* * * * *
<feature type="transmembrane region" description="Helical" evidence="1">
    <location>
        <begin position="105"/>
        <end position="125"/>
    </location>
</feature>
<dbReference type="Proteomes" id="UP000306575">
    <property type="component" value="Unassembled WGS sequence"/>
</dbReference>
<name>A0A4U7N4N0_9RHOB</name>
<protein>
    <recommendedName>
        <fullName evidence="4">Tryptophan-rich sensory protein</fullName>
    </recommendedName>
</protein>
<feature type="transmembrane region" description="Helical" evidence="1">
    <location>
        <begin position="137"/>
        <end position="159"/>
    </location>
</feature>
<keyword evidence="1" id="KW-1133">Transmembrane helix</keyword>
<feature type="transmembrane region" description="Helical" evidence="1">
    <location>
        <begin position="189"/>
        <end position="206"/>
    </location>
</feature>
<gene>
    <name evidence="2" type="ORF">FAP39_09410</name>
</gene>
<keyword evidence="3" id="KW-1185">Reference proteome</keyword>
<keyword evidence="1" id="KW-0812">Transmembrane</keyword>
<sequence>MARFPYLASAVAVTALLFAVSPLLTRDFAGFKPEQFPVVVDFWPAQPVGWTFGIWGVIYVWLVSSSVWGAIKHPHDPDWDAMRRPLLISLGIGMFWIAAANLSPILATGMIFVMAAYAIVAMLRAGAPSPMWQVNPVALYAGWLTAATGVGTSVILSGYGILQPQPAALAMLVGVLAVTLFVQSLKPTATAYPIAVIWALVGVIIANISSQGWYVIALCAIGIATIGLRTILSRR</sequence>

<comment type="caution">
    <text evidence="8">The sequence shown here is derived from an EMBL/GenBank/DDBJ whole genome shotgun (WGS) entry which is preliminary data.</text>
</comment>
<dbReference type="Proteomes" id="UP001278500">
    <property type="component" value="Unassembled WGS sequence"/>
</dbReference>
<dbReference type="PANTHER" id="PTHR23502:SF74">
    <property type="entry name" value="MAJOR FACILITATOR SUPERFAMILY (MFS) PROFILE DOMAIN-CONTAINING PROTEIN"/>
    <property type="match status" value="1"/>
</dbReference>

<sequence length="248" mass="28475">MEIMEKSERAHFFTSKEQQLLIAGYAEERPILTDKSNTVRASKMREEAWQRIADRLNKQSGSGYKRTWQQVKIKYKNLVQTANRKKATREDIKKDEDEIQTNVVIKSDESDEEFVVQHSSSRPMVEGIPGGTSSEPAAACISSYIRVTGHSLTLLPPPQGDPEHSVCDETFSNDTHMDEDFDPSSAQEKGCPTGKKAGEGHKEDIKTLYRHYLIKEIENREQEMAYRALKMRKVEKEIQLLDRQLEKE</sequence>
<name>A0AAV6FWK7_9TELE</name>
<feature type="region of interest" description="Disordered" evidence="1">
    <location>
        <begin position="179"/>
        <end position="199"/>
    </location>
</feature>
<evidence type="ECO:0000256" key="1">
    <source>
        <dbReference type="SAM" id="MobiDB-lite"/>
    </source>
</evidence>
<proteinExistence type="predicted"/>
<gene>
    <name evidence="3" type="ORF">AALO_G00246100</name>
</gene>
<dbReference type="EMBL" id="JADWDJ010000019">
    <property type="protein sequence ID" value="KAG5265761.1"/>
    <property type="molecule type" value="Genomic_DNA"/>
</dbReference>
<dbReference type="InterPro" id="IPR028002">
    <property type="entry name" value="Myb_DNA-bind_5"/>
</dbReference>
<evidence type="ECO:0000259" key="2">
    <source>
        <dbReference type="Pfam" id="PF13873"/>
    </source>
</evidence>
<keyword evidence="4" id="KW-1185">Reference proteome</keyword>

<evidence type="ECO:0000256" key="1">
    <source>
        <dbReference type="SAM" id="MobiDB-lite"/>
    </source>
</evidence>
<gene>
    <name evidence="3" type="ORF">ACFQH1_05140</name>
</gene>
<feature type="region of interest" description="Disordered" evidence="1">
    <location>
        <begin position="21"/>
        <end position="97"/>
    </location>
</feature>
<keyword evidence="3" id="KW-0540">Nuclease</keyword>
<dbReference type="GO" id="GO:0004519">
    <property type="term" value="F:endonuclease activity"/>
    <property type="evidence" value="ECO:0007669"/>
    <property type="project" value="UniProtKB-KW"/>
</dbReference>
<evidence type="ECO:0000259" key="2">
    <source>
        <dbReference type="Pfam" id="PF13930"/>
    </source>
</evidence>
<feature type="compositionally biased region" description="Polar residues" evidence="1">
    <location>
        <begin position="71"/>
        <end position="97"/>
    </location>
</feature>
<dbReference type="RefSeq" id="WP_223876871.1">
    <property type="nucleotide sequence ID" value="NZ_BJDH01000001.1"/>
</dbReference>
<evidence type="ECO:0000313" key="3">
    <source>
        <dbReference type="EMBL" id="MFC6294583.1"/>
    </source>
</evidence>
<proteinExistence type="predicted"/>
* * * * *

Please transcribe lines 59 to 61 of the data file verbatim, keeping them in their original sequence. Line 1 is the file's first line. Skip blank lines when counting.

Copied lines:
<gene>
    <name evidence="3" type="ORF">AALO_G00246100</name>
</gene>